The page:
Background Novel direct-acting antivirals (DAAs) have completely changed the panorama of hepatitis C due to their high efficacy and optimal safety profile. Unfortunately, an unexpectedly high rate of early recurrence of hepatocellular carcinoma has been reported within weeks of starting treatment, but the mechanism is not known. Methods We monitored the serum level of vascular endothelial growth factor (VEGF) and changes in the pattern of circulating interleukins in 103 chronic hepatitis C patients during antiviral treatment with DAA-regimens. VEGF, epidermal growth factor (EGF), and several interleukins were assessed at baseline, during treatment, and after treatment. The biological effect of DAA-treated patient serum on human umbilical vein endothelial cell (HUVEC) proliferation was also confirmed. Results After 4 weeks of therapy, VEGF increased approximately 4-fold compared to baseline, remained elevated up to the end of treatment, and returned to the pre-treatment level after the end of therapy. In contrast, interleukin-10 and tumor necrosis factor-alpha significantly decreased during therapy, which was coincident with HCV clearance. The levels of both remained low after treatment. The addition of serum from patients collected during therapy induced HUVEC proliferation; however, this disappeared after the end of therapy. Conclusions DAA administration induces an early increase in serum VEGF and a change in the inflammatory pattern, coinciding with HCV clearance. This may alter the balance between inflammatory and anti-inflammatory processes and modify the antitumor surveillance of the host. Fortunately, such modifications return reverse to normal after the end of treatment.

DAAs rapidly reduce inflammation but increase serum VEGF level: A rationale for tumor risk during anti-HCV treatment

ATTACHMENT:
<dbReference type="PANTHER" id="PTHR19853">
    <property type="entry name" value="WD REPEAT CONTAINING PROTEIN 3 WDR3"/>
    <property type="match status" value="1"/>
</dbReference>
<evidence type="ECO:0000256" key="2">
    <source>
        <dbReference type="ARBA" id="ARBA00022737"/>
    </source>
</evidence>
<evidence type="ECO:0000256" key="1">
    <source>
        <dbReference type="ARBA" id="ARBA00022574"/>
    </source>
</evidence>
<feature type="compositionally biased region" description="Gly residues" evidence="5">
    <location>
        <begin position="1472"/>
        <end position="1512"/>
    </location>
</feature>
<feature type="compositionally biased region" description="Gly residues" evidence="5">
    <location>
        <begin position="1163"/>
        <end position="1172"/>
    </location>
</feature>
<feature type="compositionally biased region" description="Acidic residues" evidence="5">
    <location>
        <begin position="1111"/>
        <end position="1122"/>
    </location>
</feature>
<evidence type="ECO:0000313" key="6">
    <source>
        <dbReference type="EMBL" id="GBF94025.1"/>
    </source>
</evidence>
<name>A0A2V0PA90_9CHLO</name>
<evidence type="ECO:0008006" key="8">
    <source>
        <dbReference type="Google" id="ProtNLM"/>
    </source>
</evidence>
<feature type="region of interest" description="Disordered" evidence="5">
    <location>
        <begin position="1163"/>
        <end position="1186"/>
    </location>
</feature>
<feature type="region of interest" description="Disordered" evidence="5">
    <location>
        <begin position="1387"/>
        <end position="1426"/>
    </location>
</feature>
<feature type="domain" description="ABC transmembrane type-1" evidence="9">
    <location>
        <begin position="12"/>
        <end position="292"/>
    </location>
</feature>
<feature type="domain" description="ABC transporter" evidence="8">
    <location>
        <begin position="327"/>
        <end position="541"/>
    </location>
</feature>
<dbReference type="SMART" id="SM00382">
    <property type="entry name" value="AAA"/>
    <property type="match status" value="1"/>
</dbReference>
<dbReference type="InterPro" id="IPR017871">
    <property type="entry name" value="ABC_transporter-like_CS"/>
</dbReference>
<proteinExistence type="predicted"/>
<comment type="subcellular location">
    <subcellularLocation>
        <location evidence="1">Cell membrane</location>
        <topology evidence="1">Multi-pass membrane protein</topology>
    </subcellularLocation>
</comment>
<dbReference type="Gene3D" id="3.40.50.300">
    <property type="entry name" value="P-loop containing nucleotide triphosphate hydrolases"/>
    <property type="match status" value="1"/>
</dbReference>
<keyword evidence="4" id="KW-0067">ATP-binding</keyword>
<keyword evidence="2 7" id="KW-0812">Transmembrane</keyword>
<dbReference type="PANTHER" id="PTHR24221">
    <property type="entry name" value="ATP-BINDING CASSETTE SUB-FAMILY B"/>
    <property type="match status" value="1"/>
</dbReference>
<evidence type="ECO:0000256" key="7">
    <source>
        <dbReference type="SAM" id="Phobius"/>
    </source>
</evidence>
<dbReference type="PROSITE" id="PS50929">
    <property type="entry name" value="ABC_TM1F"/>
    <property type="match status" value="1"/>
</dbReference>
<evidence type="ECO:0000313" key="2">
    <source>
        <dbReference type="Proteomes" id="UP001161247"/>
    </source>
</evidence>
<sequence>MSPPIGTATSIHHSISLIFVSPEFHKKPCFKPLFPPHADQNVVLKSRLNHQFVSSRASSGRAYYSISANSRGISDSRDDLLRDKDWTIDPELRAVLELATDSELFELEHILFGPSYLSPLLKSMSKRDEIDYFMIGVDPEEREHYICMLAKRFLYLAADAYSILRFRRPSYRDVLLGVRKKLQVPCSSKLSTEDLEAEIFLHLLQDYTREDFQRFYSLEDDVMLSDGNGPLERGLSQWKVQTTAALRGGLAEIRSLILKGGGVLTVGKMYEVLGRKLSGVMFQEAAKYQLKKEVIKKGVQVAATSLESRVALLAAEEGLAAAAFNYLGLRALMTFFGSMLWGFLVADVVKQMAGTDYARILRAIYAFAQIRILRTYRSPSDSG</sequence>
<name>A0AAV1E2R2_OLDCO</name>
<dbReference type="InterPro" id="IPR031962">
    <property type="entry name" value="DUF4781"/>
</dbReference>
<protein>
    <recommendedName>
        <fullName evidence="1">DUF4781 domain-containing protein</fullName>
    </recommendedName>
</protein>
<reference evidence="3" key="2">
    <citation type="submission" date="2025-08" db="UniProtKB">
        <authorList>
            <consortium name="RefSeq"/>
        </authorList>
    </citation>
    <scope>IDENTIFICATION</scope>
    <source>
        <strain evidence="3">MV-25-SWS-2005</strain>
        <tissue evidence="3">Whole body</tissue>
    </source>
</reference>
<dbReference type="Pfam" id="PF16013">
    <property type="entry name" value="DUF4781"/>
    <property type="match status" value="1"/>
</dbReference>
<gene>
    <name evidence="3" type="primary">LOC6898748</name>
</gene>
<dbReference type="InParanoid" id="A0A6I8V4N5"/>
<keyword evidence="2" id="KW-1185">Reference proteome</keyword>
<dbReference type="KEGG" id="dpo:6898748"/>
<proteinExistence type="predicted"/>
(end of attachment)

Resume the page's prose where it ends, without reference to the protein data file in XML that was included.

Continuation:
VILLANI, ROSANNA;Facciorusso, Antonio;BELLANTI, FRANCESCO;PISCAZZI, ANNAMARIA;LANDRISCINA, MATTEO;VENDEMIALE, GIANLUIGI;SERVIDDIO, GAETANO
2016-01-01

Abstract

Background Novel direct-acting antivirals (DAAs) have completely changed the panorama of hepatitis C due to their high efficacy and optimal safety profile. Unfortunately, an unexpectedly high rate of early recurrence of hepatocellular carcinoma has been reported within weeks of starting treatment, but the mechanism is not known. Methods We monitored the serum level of vascular endothelial growth factor (VEGF) and changes in the pattern of circulating interleukins in 103 chronic hepatitis C patients during antiviral treatment with DAA-regimens. VEGF, epidermal growth factor (EGF), and several interleukins were assessed at baseline, during treatment, and after treatment. The biological effect of DAA-treated patient serum on human umbilical vein endothelial cell (HUVEC) proliferation was also confirmed. Results After 4 weeks of therapy, VEGF increased approximately 4-fold compared to baseline, remained elevated up to the end of treatment, and returned to the pre-treatment level after the end of therapy. In contrast, interleukin-10 and tumor necrosis factor-alpha significantly decreased during therapy, which was coincident with HCV clearance. The levels of both remained low after treatment. The addition of serum from patients collected during therapy induced HUVEC proliferation; however, this disappeared after the end of therapy. Conclusions DAA administration induces an early increase in serum VEGF and a change in the inflammatory pattern, coinciding with HCV clearance. This may alter the balance between inflammatory and anti-inflammatory processes and modify the antitumor surveillance of the host. Fortunately, such modifications return reverse to normal after the end of treatment.
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